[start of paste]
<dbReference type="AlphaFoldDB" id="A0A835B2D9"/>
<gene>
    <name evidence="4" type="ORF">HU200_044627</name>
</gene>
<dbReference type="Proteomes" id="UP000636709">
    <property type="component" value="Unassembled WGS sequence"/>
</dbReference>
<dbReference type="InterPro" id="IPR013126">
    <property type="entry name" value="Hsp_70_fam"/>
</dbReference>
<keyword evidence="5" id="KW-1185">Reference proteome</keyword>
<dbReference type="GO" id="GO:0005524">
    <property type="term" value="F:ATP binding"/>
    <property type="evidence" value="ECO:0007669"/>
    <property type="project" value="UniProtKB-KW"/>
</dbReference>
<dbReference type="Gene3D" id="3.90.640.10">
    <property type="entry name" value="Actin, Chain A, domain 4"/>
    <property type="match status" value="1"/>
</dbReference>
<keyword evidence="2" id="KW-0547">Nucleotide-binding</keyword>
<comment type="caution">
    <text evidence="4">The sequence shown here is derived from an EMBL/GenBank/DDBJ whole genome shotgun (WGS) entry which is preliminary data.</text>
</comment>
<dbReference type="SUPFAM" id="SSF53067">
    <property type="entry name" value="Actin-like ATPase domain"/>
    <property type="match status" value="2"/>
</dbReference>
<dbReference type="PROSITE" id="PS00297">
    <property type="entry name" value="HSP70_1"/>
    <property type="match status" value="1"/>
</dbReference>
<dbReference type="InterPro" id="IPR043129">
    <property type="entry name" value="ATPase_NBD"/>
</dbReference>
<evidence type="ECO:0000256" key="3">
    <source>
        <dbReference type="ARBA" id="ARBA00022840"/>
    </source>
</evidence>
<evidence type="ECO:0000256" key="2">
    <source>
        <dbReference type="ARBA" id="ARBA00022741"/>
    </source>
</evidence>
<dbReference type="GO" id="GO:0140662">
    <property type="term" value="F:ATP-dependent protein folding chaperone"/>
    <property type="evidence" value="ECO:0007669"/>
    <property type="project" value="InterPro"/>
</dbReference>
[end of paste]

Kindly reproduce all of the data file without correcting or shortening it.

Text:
<dbReference type="AlphaFoldDB" id="A0A835B2D9"/>
<gene>
    <name evidence="4" type="ORF">HU200_044627</name>
</gene>
<dbReference type="Proteomes" id="UP000636709">
    <property type="component" value="Unassembled WGS sequence"/>
</dbReference>
<dbReference type="InterPro" id="IPR013126">
    <property type="entry name" value="Hsp_70_fam"/>
</dbReference>
<keyword evidence="5" id="KW-1185">Reference proteome</keyword>
<dbReference type="GO" id="GO:0005524">
    <property type="term" value="F:ATP binding"/>
    <property type="evidence" value="ECO:0007669"/>
    <property type="project" value="UniProtKB-KW"/>
</dbReference>
<dbReference type="Gene3D" id="3.90.640.10">
    <property type="entry name" value="Actin, Chain A, domain 4"/>
    <property type="match status" value="1"/>
</dbReference>
<keyword evidence="2" id="KW-0547">Nucleotide-binding</keyword>
<comment type="caution">
    <text evidence="4">The sequence shown here is derived from an EMBL/GenBank/DDBJ whole genome shotgun (WGS) entry which is preliminary data.</text>
</comment>
<dbReference type="SUPFAM" id="SSF53067">
    <property type="entry name" value="Actin-like ATPase domain"/>
    <property type="match status" value="2"/>
</dbReference>
<dbReference type="PROSITE" id="PS00297">
    <property type="entry name" value="HSP70_1"/>
    <property type="match status" value="1"/>
</dbReference>
<dbReference type="InterPro" id="IPR043129">
    <property type="entry name" value="ATPase_NBD"/>
</dbReference>
<evidence type="ECO:0000256" key="3">
    <source>
        <dbReference type="ARBA" id="ARBA00022840"/>
    </source>
</evidence>
<evidence type="ECO:0000256" key="2">
    <source>
        <dbReference type="ARBA" id="ARBA00022741"/>
    </source>
</evidence>
<dbReference type="GO" id="GO:0140662">
    <property type="term" value="F:ATP-dependent protein folding chaperone"/>
    <property type="evidence" value="ECO:0007669"/>
    <property type="project" value="InterPro"/>
</dbReference>